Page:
Email is currently an essential tool to communicate, both in the corporate and personal spheres. In our day-to-day lives we now send and receive an abundance of emails. Although all free email providers deliver this basic service, the truth is that each of them has different characteristics.
At ShuttleCloud we are experts in the migration of information between them. In fact, our clients include more than 200 different email providers. Here we take a look at the characteristics of the most popular free email services:
With its 1.2 billion users, Gmail is the world’s leading email service. Blocking suspicious attachments for security reasons, the ability to send files up to 25 megabytes in each message (if exceeded, a link is sent to Drive), the automatic translation of messages, smart responses, the organisation of emails into folders, labels, and access to tools as complete as Drive, Calendar and Maps are some of its main advantages. However, free accounts have limited storage space (the maximum is 15 gigabytes) and there is also a daily limit for sending messages (500 messages or the same email sent to more than 500 recipients, if a Google group is not created).
Microsoft’s email service has recently been integrating many of the functions boasted by Gmail. A simple and intuitive graphical interface (for example, at the top there is a broom icon, to easily clean boxes), the classification of messages by colour, and the application of marks, warnings and colours are some of its advantages. Outlook users also have a space limit with a free account (15 gigas), and there are restrictions when sending mass emails. Another disadvantage that some users may find is that to attach a file one must take two steps (selecting whether you want to share it as a link or as a copy)
Although Yahoo email has declined in popularity over the years, the fact is that it has many interesting features for users of its free service. Its storage space is huge (1,000 gigas), allows users to recover emails sent in the previous seven days, even if they appear as deleted, and allows for the creation of disposable addresses that function temporarily, to provide greater control over privacy and spam. However, the labelling system is not as flexible as Gmail’s, nor does it have some extra features that would facilitate the user’s experience.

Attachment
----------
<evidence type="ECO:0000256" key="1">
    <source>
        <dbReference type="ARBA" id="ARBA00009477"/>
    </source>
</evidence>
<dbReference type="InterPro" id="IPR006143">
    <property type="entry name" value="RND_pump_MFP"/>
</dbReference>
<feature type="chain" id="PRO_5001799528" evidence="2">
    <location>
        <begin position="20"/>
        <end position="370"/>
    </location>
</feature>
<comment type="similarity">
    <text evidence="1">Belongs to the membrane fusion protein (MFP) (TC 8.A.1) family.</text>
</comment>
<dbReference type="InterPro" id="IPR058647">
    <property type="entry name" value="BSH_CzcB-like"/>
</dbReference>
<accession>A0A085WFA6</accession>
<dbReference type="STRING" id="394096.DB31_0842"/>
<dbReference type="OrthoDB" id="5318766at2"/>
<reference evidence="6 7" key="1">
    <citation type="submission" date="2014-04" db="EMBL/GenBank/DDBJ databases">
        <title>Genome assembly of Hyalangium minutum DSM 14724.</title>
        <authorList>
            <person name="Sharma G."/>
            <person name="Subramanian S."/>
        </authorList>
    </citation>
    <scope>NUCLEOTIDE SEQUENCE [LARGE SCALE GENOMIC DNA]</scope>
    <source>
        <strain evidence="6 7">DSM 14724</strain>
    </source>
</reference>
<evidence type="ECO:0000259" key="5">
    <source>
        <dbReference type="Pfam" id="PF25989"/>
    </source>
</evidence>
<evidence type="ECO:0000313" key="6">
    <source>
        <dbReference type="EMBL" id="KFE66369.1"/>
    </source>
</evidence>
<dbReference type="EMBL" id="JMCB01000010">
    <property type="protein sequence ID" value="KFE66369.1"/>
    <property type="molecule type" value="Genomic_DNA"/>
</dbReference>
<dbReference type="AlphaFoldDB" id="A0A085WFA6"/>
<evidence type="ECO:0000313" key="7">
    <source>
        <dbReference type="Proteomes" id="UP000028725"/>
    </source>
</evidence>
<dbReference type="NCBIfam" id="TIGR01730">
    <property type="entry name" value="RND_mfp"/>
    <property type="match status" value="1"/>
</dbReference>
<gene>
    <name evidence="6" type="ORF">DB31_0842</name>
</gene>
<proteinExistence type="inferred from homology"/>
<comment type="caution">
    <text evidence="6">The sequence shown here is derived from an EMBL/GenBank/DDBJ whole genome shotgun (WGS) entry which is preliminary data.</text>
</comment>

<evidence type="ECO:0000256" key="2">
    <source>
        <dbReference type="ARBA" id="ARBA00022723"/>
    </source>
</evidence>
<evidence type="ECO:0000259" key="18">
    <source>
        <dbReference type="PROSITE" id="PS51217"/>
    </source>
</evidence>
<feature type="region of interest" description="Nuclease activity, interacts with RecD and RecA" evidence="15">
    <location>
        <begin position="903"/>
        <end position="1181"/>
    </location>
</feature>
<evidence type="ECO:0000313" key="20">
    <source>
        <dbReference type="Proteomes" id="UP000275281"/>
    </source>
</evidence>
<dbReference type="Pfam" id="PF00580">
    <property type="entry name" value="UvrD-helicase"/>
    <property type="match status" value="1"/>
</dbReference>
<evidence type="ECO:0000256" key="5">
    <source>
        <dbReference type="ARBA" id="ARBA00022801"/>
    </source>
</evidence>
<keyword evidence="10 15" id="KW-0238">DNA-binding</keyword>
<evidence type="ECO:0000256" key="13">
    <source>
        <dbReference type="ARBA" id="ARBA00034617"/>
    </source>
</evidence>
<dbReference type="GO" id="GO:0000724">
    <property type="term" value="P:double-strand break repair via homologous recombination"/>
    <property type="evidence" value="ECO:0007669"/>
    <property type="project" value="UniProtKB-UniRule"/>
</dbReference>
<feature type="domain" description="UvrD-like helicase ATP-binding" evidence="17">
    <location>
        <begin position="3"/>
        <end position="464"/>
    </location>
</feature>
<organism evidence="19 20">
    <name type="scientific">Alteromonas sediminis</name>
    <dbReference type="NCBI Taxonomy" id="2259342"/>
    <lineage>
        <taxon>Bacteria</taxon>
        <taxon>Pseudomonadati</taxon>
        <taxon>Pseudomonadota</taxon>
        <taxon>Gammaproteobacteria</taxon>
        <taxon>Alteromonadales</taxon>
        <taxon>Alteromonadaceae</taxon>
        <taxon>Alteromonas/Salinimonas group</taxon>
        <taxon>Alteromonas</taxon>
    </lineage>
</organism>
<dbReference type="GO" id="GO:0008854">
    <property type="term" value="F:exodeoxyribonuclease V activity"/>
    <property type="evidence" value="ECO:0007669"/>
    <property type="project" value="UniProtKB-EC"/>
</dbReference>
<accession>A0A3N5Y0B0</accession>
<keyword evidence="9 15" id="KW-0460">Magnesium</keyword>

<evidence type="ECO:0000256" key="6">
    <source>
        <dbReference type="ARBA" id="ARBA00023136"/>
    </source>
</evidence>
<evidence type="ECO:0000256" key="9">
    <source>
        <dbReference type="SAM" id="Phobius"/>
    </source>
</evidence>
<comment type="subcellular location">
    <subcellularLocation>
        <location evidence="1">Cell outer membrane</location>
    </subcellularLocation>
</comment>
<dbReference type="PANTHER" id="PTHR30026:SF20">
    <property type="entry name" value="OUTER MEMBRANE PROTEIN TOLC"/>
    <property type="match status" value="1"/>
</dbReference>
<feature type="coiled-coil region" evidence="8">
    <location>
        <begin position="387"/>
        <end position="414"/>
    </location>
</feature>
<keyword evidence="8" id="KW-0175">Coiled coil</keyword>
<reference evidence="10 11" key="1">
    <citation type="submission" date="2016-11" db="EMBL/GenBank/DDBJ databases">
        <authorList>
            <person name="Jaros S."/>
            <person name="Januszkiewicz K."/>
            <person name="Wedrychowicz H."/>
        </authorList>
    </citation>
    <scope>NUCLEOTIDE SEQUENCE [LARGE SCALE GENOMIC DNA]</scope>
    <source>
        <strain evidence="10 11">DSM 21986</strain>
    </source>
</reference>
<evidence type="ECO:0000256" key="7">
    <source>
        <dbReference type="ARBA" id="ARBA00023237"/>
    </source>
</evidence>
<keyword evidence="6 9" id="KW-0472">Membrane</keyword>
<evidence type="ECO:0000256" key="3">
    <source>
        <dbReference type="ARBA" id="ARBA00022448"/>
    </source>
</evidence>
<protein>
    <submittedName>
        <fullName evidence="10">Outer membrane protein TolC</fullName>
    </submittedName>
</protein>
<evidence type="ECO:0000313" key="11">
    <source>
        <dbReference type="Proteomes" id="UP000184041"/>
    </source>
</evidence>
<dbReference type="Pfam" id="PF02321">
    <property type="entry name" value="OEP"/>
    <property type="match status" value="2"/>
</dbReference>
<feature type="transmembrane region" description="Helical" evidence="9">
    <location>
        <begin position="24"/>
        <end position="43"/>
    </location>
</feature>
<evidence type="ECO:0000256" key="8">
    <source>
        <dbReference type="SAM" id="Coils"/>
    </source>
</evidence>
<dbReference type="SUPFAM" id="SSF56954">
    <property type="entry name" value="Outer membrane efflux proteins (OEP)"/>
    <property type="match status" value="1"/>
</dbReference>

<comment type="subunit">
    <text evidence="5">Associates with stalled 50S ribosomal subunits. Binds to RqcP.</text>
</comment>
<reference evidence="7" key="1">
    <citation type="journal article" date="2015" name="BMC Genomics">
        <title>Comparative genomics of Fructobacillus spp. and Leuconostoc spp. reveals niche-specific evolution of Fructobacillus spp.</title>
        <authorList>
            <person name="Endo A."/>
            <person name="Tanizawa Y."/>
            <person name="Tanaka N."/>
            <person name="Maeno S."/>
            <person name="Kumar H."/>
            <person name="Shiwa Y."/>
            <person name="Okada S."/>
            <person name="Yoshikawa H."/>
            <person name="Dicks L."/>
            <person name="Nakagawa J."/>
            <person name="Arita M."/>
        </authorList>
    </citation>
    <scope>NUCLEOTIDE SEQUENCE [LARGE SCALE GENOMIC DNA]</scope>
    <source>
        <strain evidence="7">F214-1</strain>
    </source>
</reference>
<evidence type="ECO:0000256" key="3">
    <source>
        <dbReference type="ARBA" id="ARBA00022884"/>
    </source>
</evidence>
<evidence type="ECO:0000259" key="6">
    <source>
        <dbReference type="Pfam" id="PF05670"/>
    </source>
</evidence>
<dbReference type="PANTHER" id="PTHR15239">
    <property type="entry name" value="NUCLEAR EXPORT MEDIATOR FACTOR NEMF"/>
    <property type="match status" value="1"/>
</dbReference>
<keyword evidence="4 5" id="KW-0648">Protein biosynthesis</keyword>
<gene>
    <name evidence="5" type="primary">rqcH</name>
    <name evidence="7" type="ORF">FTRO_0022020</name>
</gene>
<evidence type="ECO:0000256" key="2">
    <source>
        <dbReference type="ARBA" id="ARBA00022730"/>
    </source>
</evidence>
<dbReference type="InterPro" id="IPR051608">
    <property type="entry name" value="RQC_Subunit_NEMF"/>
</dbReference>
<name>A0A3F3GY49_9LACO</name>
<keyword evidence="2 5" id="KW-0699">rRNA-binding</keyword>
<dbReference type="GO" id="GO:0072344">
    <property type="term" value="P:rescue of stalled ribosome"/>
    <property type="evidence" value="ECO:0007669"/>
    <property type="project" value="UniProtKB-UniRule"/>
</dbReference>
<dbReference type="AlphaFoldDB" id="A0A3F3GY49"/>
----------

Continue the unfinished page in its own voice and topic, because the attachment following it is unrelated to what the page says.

Users who are more concerned about their privacy also have some email services that attach the utmost importance to this feature. This is the case of ProtonMail, an open source project developed by entrepreneurs from the CERN and MIT. Its most salient feature is its end-to-end encryption, which guarantees that nobody can read the content of the messages. In its free version it is not compatible with other email clients that support IMAP and SMTP protocols, and it only allows one to store 500 MB of encrypted content, which is definitely a drawback.
Although the most logical thing is for users of Apple devices to create their accounts using this service to send emails through the Mail app of their iOS device or Mac, it can also be accessed via Microsoft Outlook. Although its design is one of its strong points, one of its limitations is its storage space: only 5 gigabytes.
In addition to allowing us to send email, Zoho Mail, a business-oriented service, integrates with a series of its own apps that make it possible to create and edit documents and spread sheets. Although its pay version, particularly, features a series of strengths, the free version also has its upsides: it makes it possible to create accounts for 25 employees, each one with 5 gigabytes of storage.
Users who require a lot of space to store their messages for decades may opt for another alternative: GMX offers unlimited storage capacity and also allows you to send very large attachments, up to 50 gigabytes. The interface is simple, although its functions cannot be compared to those of the most popular services.
Another of the least-known free email services is Mail.com. It offers much less storage space than others (2 gigabytes), but allows one to send files of up to 50 megabytes in a single message. There is also an integrated online calendar to schedule meetings.
If a user is concerned about his security, this is another of the email services that can come in very handy, as it also uses end-to-end encryption and, like Zoho, is open source. The service is very simple, although its free storage capacity is weak: only 1 gigabyte.
Created by the Russian company of the same name, this email service is also another alternative to the most popular options. It stands out for its interface, similar to Gmail’s and very easy to use, and it offers almost all the tools one might need: filters, tasks, keyboard shortcuts, the capacity to customise the interface… However, its storage space is less than that of other services (10 gigas).